With so many young men serving overseas, many farms on Cape Cod were in dire need of laborers to help harvest strawberries, cranberries and other crops. According to woodsholemuseum.org—the website for the Woods Hole Historical Museum—in 1944 alone German prisoners aided with the harvest of 90,000 quarts of strawberries at Falmouth farms.
Speaking of a labor shortage, no one could have predicted the need that arose following the Great Atlantic Hurricane, which ripped through New England on September 14, 1944. In the aftermath of the storm, the Camp Edwards prisoners helped clear fallen trees and debris from the Cape’s roadways and beaches. They also repaired damage at local boatyards and built roads near the base, including Sandwich Road in Bourne—all under the guard of the 1114th SCU Military Police.
Back at the base, the men ran the tree trunks and branches through portable sawmills, which had been shipped to Camp Edwards from the state of Washington and were set up a short distance from the POW camp. Through this effort, Ellis says the prisoners helped salvage several million board feet of lumber, which would later be used for military construction purposes.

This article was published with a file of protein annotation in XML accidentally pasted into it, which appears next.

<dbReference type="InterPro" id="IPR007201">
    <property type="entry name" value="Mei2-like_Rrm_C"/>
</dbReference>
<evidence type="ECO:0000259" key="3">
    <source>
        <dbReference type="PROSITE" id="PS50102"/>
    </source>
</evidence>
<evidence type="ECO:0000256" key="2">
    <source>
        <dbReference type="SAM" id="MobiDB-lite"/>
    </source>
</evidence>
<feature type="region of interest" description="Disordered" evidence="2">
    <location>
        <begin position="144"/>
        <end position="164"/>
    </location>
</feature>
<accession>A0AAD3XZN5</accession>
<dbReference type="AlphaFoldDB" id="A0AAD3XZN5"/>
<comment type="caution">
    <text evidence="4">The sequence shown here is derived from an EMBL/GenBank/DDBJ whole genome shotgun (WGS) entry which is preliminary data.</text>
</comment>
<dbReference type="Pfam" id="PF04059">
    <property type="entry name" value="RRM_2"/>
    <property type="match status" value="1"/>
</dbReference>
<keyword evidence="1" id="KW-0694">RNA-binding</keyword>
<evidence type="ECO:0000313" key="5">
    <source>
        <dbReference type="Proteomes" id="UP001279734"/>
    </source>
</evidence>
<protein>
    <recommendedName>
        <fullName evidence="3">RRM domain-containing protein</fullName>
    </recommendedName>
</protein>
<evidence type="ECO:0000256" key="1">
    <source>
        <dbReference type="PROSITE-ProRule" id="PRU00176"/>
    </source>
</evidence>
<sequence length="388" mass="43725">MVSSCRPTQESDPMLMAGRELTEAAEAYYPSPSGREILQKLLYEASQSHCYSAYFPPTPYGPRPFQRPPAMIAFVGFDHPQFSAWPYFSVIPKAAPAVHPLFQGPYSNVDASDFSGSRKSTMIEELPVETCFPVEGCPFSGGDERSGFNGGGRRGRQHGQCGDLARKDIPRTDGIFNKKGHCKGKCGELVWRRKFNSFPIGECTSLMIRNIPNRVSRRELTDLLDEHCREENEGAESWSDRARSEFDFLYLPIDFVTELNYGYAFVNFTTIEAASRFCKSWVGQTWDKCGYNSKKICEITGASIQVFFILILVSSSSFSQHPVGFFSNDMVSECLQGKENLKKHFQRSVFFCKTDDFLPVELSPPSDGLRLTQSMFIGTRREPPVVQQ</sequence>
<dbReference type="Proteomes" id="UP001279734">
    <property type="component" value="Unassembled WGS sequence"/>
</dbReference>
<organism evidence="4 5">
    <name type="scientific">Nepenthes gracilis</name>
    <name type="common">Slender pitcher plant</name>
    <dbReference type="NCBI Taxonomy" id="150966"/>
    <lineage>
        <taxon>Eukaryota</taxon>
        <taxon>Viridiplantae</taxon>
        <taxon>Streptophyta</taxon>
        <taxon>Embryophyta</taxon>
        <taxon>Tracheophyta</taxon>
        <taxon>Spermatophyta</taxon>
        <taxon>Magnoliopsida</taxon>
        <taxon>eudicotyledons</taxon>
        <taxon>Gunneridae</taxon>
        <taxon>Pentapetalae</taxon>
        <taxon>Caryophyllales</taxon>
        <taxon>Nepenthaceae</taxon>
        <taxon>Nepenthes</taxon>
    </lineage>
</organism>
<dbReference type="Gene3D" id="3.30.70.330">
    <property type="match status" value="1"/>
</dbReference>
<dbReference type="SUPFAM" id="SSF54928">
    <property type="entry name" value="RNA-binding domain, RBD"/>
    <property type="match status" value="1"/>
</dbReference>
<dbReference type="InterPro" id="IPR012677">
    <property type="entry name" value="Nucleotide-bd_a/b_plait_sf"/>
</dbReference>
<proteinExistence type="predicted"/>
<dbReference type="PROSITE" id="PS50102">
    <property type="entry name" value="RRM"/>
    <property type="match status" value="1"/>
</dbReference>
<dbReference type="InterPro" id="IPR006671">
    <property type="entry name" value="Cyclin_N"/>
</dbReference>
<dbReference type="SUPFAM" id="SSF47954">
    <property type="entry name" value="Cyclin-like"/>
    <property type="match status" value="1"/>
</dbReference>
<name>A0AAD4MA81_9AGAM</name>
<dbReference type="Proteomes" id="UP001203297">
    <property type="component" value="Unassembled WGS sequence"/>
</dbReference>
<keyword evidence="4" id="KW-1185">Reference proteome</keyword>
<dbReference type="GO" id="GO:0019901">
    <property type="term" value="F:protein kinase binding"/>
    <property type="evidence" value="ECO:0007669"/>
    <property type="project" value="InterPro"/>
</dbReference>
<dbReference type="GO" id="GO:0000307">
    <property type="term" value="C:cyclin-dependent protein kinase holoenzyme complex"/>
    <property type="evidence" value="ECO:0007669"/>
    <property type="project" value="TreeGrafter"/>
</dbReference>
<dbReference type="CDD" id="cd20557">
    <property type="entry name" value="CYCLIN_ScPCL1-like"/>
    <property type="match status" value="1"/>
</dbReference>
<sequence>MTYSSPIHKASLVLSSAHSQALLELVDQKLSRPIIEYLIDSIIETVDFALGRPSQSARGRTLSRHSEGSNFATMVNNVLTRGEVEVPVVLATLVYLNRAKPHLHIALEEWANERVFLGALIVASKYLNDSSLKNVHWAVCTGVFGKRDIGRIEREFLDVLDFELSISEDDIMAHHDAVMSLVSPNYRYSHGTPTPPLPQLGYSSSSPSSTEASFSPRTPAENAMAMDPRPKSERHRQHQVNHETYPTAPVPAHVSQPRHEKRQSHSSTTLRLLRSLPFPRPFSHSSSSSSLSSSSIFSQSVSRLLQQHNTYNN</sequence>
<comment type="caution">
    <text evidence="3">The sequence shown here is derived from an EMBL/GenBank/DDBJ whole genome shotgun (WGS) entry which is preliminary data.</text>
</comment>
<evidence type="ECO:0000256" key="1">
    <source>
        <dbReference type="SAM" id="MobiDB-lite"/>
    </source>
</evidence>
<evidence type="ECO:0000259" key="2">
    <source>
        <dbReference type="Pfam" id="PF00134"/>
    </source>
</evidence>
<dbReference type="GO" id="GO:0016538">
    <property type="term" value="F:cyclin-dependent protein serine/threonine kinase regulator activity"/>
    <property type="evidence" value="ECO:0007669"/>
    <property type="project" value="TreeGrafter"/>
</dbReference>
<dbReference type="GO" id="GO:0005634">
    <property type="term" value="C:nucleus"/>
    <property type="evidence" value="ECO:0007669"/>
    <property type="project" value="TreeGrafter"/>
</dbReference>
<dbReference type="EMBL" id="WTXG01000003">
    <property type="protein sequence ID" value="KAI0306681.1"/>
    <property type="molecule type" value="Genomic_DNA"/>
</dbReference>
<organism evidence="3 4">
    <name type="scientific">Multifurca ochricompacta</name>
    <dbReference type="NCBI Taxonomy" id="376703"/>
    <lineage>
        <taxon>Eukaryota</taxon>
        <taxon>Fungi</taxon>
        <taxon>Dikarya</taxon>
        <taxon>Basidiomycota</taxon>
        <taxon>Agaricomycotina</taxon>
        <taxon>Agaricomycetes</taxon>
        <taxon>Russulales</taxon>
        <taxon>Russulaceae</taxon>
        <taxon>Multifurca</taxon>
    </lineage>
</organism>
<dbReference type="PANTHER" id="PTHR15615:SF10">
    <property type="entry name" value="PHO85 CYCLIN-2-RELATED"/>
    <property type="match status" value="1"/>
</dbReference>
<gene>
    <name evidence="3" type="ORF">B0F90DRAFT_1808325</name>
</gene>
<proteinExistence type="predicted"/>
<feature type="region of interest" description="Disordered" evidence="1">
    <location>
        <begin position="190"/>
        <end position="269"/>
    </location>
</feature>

West Dennis resident Margaret Eastman, 84, recalls seeing the prisoners at work. “We moved to Dennisport just in time for the September 1944 hurricane,” Eastman says. “The cleanup from that storm went on for months, even years. As a young girl of 13, my friends and I would watch the army trucks go through town loaded with young—and they were very young—war prisoners. They seemed glad to see us and waved to us, said things we couldn’t understand, but they were smiling. We didn’t do more than wave back at them as they rode through.”
A lifelong resident of Harwich, Albert Raneo, 83, has similar memories. “I remember the POWs from Germany, dressed in blue coveralls, being transported between strawberry farms, cranberry bogs, and areas that suffered severe damage from the hurricane,” Raneo says. “They did a lot of great work, particularly in Onset where my grandmother lived. The damage there was extensive.”
According to news clippings from the period, Cape residents were wary of the prisoners, and there were a few instances of prisoners making escape attempts. According to Sheedy and Coogan’s book, a prisoner named Victor Gleiberger ran away from a work detail in Cotuit. He was caught a few days later after hiding in bogs in Santuit.